Judges press mute but­ton on Stur­geon

Boris-Cor­byn TV show­down as SNP loses court bat­tle with ITV

Scottish Daily Mail - - News - By Rachel Wat­son Deputy Scot­tish Po­lit­i­cal Ed­i­tor

NI­COLA Stur­geon yes­ter­day failed in her le­gal chal­lenge against ITV’s de­ci­sion to ex­clude her from a elec­tion de­bate along­side Boris John­son and Jeremy Cor­byn.

The broad­caster will tonight screen the first tele­vised de­bate be­tween the lead­ers of the UK’s two big­gest par­ties.

Miss Stur­geon had ar­gued it was ‘fun­da­men­tally un­fair’ not to in­clude the SNP, the third largest party, while Lib Dem leader Jo Swin­son also mounted a chal­lenge claim­ing it was un­law­ful to lock her out of the clash.

How­ever, the High Court in Lon­don yes­ter­day ruled the de­ci­sion to ex­clude the SNP and Lib Dems was law­ful as there was ‘no ar­guable breach’ of the broad­cast­ing code.

ITV had said it would pull the prime-time de­bate if the judges ruled against it. The SNP had ac­cused the broad­caster of tak­ing a ‘de­lib­er­ate de­ci­sion that con­tra­venes the broad­cast­ing code’ by ex­clud­ing the First Min­is­ter, while the Lib Dems claimed there would be no ‘voice of re­main’ with­out Miss Swin­son.

How­ever, their ar­gu­ments were thrown out by two se­nior judges. An­nounc­ing the rul­ing, Lord Jus­tice Davis said: ‘The clear con­clu­sion of both mem­bers of this court is that, viewed over­all, these claims are not re­al­is­ti­cally ar­guable.’

The judges said the cases brought by both par­ties were not suit­able for a ju­di­cial re­view as ITV was not car­ry­ing out a ‘pub­lic func­tion’.

Fol­low­ing the rul­ing, SNP West­min­ster leader Ian Black­ford said: ‘It is al­ready clear that the West­min­ster po­lit­i­cal sys­tem is ut­terly bro­ken and in­ca­pable of prop­erly rep­re­sent­ing Scot­land’s in­ter­ests.

‘What is now clear is that the UK broad­cast­ing sys­tem is sim­i­larly in­ca­pable.’

Lib­eral Demo­crat pres­i­dent Sal Brin­ton said: ‘Jo Swin­son is the only leader of a na­tional party fight­ing to stop Brexit.

Boris John­son and Jeremy Cor­byn should not be al­lowed to side-step de­bat­ing the is­sue of Brexit with some­one who wants to Re­main, and ITV should not give them the op­por­tu­nity to do so.’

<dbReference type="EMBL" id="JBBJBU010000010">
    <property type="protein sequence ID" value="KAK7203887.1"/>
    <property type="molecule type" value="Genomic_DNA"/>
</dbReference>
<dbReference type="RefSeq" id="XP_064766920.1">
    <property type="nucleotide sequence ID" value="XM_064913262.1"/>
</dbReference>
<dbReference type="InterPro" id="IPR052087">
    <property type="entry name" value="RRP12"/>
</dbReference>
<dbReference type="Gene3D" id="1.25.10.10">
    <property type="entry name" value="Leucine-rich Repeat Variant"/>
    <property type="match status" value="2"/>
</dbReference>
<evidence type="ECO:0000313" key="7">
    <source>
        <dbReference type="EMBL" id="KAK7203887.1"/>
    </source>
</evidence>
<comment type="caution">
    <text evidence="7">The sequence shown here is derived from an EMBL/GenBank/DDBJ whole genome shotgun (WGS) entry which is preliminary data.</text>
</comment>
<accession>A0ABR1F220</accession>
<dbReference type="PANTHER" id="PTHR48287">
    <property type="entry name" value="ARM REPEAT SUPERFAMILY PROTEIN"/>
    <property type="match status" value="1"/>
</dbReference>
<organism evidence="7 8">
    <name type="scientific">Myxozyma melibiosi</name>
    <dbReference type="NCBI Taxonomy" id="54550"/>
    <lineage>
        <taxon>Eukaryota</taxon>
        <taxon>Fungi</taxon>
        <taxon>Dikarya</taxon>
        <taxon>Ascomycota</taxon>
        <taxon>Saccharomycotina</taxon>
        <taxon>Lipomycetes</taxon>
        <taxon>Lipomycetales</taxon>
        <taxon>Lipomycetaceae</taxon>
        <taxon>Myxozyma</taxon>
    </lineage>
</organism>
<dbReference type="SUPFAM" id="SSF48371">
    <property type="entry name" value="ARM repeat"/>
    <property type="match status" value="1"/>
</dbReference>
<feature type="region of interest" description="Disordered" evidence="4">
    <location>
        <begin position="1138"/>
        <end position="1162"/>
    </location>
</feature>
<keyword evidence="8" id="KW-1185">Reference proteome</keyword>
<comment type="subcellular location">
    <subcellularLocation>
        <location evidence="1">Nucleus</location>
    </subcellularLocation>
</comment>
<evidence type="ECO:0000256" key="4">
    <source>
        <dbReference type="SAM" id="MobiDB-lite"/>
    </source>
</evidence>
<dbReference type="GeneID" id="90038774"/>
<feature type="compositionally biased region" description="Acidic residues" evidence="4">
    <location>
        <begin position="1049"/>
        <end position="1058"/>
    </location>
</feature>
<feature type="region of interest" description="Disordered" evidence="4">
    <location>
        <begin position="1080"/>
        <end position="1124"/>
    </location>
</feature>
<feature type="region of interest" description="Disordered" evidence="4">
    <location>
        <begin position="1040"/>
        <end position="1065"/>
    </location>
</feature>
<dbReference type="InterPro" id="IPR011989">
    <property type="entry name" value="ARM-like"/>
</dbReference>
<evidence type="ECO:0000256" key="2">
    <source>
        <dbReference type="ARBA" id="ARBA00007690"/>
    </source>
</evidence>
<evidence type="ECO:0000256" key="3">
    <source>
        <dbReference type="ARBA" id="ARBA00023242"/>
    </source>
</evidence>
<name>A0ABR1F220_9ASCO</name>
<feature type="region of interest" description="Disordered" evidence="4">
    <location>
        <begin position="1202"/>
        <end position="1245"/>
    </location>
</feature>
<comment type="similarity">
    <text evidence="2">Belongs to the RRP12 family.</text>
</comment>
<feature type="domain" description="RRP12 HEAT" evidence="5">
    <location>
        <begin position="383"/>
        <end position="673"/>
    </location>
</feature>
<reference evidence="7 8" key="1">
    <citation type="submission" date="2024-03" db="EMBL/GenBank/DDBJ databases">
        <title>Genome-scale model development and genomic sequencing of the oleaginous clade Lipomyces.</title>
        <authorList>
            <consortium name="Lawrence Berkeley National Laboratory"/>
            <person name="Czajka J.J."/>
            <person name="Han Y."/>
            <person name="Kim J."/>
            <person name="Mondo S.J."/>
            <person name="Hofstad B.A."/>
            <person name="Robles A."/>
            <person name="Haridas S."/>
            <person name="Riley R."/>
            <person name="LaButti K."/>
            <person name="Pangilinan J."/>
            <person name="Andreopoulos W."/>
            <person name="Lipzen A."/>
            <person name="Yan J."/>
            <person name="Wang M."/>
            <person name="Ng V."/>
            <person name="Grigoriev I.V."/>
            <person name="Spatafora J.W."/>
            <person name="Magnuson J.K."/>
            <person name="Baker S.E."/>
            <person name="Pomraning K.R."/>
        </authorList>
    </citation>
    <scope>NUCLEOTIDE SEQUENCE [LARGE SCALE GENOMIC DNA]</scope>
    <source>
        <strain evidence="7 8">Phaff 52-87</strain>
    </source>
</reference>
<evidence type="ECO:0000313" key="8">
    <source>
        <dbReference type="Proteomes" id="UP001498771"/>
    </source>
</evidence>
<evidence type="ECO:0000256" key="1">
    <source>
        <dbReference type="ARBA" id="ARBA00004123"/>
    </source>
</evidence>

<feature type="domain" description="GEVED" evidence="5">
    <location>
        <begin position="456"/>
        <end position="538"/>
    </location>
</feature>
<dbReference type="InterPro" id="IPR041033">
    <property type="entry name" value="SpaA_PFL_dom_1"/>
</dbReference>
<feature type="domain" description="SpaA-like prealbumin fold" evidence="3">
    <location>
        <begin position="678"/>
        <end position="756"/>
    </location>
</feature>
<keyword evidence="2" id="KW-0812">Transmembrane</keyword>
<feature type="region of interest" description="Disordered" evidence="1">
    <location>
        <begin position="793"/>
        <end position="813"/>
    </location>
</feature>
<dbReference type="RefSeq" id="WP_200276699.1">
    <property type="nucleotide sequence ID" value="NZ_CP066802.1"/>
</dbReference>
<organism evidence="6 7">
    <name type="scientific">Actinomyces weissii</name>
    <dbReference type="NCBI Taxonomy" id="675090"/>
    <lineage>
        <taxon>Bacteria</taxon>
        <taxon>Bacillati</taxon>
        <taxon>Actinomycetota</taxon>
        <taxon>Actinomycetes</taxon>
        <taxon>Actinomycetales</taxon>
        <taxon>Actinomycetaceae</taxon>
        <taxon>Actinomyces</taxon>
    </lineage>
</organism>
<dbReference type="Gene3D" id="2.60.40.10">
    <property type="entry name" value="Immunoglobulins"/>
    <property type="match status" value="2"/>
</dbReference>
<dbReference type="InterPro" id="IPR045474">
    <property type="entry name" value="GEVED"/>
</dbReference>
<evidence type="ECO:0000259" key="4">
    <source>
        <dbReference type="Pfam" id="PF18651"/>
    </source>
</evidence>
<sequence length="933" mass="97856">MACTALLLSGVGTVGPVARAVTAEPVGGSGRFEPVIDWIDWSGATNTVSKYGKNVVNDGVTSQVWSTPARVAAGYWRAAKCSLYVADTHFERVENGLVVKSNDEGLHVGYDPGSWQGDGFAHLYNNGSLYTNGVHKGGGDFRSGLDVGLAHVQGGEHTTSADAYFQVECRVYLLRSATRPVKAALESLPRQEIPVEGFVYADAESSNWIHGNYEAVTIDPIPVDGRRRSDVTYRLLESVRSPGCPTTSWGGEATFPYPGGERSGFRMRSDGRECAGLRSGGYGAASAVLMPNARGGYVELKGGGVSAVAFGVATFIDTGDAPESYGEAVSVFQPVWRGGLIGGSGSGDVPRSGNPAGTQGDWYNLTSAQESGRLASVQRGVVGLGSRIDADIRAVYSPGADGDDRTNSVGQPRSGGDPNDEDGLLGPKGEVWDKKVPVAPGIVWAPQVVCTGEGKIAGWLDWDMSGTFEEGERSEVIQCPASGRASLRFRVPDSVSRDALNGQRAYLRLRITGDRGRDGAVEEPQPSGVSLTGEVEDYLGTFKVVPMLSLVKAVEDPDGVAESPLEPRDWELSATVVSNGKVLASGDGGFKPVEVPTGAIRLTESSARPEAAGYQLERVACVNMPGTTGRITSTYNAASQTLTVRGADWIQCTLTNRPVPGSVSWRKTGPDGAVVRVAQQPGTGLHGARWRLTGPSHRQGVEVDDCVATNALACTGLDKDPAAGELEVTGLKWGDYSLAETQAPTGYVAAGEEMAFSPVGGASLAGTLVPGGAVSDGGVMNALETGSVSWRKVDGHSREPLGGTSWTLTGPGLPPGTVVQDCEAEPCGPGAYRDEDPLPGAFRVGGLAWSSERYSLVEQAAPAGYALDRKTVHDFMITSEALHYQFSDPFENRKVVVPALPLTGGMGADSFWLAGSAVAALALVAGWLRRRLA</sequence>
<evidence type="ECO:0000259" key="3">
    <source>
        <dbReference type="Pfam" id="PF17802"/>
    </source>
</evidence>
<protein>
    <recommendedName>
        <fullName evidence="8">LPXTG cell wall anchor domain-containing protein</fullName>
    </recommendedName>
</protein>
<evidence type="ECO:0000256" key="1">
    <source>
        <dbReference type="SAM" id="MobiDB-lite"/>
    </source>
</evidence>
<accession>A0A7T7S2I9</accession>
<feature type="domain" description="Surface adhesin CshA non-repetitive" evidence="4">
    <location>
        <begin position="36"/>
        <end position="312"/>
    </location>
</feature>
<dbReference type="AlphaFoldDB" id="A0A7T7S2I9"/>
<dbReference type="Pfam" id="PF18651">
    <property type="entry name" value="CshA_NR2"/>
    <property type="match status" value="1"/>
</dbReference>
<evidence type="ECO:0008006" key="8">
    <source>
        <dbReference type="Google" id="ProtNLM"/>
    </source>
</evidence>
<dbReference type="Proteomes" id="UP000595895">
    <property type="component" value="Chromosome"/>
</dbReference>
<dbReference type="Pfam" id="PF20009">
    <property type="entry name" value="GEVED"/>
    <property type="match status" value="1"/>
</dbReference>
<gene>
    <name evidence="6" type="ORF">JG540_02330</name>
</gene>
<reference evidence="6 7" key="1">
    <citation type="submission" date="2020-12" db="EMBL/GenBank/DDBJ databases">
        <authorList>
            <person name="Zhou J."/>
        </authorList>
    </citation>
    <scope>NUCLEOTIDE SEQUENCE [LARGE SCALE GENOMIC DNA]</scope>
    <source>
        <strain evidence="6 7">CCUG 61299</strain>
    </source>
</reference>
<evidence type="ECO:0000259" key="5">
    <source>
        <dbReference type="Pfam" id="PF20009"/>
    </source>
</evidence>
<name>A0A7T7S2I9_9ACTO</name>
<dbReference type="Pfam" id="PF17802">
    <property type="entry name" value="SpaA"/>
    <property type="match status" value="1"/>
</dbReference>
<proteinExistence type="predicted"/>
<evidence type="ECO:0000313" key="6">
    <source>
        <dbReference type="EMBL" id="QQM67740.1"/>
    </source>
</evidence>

ITV has pledged to hold a live in­ter­view pro­gramme along­side the de­bate, al­low­ing other par­ties to com­ment. A Scot­tish Con­ser­va­tive spokesman said: ‘To­day’s de­bate is be­tween the two peo­ple who have a chance of be­com­ing Prime Min­is­ter.

‘Ni­cola Stur­geon’s search for griev­ance will now have to look else­where.’

IT is a damn­ing and clin­i­cally worded judg­ment that could ap­ply to many ar­eas of SnP pol­icy.

Lord Jus­tice Davis ruled the na­tion­al­ists’ de­mand to take part in ITV’s lead­ers’ de­bate was ‘not re­al­is­ti­cally ar­guable’.

His con­clu­sion meant tonight’s clash be­tween Boris John­son and Jeremy Cor­byn can go ahead with no le­gal ob­sta­cle.

Of course, the SnP is no stranger to the court­room in dis­putes of this kind: it fits the party’s all too fa­mil­iar nar­ra­tive of griev­ance.

Draft­ing in lawyers also helps to gen­er­ate pub­lic­ity and re­in­force the du­bi­ous no­tion of the SnP as help­less un­der­dog.

The court found the for­mat of the de­bate was a mat­ter of ‘edi­to­rial judg­ment’ – and noth­ing to do with ni­cola Stur­geon’s ego.

It is en­tirely un­der­stand­able that ITV should want to screen a de­bate in­volv­ing the only pos­si­ble fu­ture prime min­is­ters. For Mr John­son, it of­fers a cru­cial op­por­tu­nity to lay bare the many flaws of Mr Cor­byn’s costly so­cial­ist wish-list.

The his­toric broad­cast has the po­ten­tial to light the touch­pa­per on what has so far been a slug­gish cam­paign.

Gaffes and ill-dis­ci­pline will be beamed into mil­lions of liv­ing rooms.

Some say Mr John­son has most to lose, as the Tories com­mand a dou­ble-digit polls lead. Oth­ers ar­gue he is in the box seat, since he is more in­fec­tiously op­ti­mistic and states­man­like than Labour’s leader.

But he has one glar­ing ad­van­tage. Mr Cor­byn’s pol­icy flip-flops will be ex­posed to re­lent­less scru­tiny.

In any event, Miss Stur­geon will now have to watch the pair go toe-to-toe on TV like the rest of us. Scot­tish party lead­ers will get the chance to take part in a tele­vised de­bate on STV on De­cem­ber 3.

That is a per­fectly ad­e­quate plat­form for Miss Stur­geon to re­hearse her pitch for this elec­tion. The SnP could have saved valu­able court time by ac­knowl­edg­ing at the out­set that its thread­bare case stood pre­cious lit­tle chance of suc­cess.

There is also no doubt that the judges have done TV view­ers in Scot­land a favour by deny­ing Miss Stur­geon a role in tonight’s de­bate. Three weeks are left un­til polling day, but many vot­ers will feel they have heard enough of her di­vi­sive con­sti­tu­tional rhetoric to last a life­time.

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